Quay Crew talks to the multi award winning yacht designer – John Munford.

Many crew will walk onto their new yacht and not consider what’s gone into the build let alone the creative conception and design of what can only be described as a masterpiece. Today Super Yachts are pushing the boundaries left, right and centre but some of the most famous and most beautiful are the classically designed yachts that just work perfectly – for owners and crew.

 

 

 

So, what goes into the creation of a Super Yacht? We were very lucky to grab a few moments with the multi award winning and honoured with a lifetime achievement award, John Munford, to find that out…

 

 

Firstly John, how did you get into designing yachts?

 

I actually trained as a furniture designer in the early 60s and was influenced by furniture related to its environment. When I started out there was no such job as a yacht interior designer or stylist. However my first job was with a small boatbuilding company in Chichester where we designed and built the interior ‘pods’ or structural elements for most of the companies on the south coast, which they soon adopted to making themselves. Followed by architectural firms, exhibition design studios and shipyards, developing practical based design. In 1965 a chance viewing of Shemara gave me a glimpse of this extraordinary vessel emerging from a grey Camper & Nicholson shipyard on the Solent that inspired me as a young man and giving a direction for life. Five years later I was working in their studio and later at Fairey Marine, both being a fantastic grounding in yacht design.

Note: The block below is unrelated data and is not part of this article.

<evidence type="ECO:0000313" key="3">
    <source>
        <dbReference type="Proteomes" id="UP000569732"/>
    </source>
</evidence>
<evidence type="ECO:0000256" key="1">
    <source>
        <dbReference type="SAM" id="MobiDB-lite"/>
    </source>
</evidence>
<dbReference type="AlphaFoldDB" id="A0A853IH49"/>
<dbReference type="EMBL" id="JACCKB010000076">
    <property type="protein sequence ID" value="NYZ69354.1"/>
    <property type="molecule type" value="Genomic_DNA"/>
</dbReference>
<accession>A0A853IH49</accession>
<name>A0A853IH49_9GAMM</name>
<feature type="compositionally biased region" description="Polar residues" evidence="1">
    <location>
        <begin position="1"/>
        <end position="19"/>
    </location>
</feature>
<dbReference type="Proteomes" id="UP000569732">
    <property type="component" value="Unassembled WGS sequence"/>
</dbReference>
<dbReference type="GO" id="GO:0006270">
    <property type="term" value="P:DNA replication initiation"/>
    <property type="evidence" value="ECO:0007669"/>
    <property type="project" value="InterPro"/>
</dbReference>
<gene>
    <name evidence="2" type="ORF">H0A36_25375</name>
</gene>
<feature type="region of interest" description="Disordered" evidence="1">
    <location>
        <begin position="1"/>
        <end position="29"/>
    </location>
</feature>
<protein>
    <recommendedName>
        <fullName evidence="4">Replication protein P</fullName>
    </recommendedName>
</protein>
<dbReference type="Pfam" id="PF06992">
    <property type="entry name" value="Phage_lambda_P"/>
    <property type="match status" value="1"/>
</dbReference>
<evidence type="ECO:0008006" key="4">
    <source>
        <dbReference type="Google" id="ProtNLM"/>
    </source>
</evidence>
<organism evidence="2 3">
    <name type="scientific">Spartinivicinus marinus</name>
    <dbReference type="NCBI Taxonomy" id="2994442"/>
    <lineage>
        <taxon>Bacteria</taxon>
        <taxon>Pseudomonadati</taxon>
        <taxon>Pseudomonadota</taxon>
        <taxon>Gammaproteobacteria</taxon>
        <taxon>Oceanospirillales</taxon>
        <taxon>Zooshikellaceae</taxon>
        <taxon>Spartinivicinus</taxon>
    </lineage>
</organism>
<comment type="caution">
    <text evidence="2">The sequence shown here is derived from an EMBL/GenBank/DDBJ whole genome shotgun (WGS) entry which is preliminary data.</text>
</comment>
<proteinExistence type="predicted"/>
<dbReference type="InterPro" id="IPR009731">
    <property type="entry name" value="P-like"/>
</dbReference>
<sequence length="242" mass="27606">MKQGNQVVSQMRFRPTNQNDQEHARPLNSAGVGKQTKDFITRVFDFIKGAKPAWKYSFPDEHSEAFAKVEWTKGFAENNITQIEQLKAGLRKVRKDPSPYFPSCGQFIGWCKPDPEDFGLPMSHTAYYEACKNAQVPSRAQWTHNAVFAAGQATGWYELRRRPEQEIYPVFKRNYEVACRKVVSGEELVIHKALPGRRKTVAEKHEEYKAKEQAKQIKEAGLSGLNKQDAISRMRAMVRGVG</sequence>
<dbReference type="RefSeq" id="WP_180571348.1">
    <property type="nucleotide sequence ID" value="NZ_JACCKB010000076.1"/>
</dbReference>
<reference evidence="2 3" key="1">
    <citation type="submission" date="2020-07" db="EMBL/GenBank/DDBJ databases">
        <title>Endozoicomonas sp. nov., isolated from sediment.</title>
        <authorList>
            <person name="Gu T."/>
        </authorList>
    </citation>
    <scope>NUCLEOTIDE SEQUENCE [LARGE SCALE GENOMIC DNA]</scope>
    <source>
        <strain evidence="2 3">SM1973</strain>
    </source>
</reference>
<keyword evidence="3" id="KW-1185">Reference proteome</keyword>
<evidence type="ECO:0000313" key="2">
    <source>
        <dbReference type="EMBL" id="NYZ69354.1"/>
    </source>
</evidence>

What was your first design to be built?

 

It wasn’t until the late 70s that I started my own design studio which by coincident was in one of the ship’s stores of the old C&N Northam yard renamed Shamrock Quay. Yacht design work had to be supplemented with visualisations, pubs and commercial work to start with. The real break came in 1981 when I was commissioned to design the interior and all the deck structures of gaff rigged schooner Jessica (now Adix) soon to be followed by the staysail schooner Aquarius. The cherry on top was when Elizabeth Meyers commissioned me to design for the resurrection of the J class yacht Endeavour in 1985. I already had the Gerhard Gilgenast trawler yacht, 43m MY Margaux Rose on the board. However the ultimate gentleman’s yacht came in 1989 with the 50m Feadship Aurora being the first of 10 yachts with the Feadship yards culminating with 69m Archimedes that launched in 2008. Of course there are many fantastic yachts, owners and craftsmen that I have enjoyed working with over my long career in the yachting industry but that is how it started.

 

 

What challenges do you face laying out the interior of a yacht?

 

Many and varied is the easy answer. First it is necessary to listen to the client’s requirement, motor or sail, private or charter, leisure or performance, business or pleasure, approximate length, how many guests, classic or modern, cruising waters, toys, tenders, equipment, communications, pools; gyms, cinemas and so no. All relating to how many crew are required to run the vessels efficiently whilst maintaining the owners requirement. Once you have that the naval architect and designer can form the body of the yacht.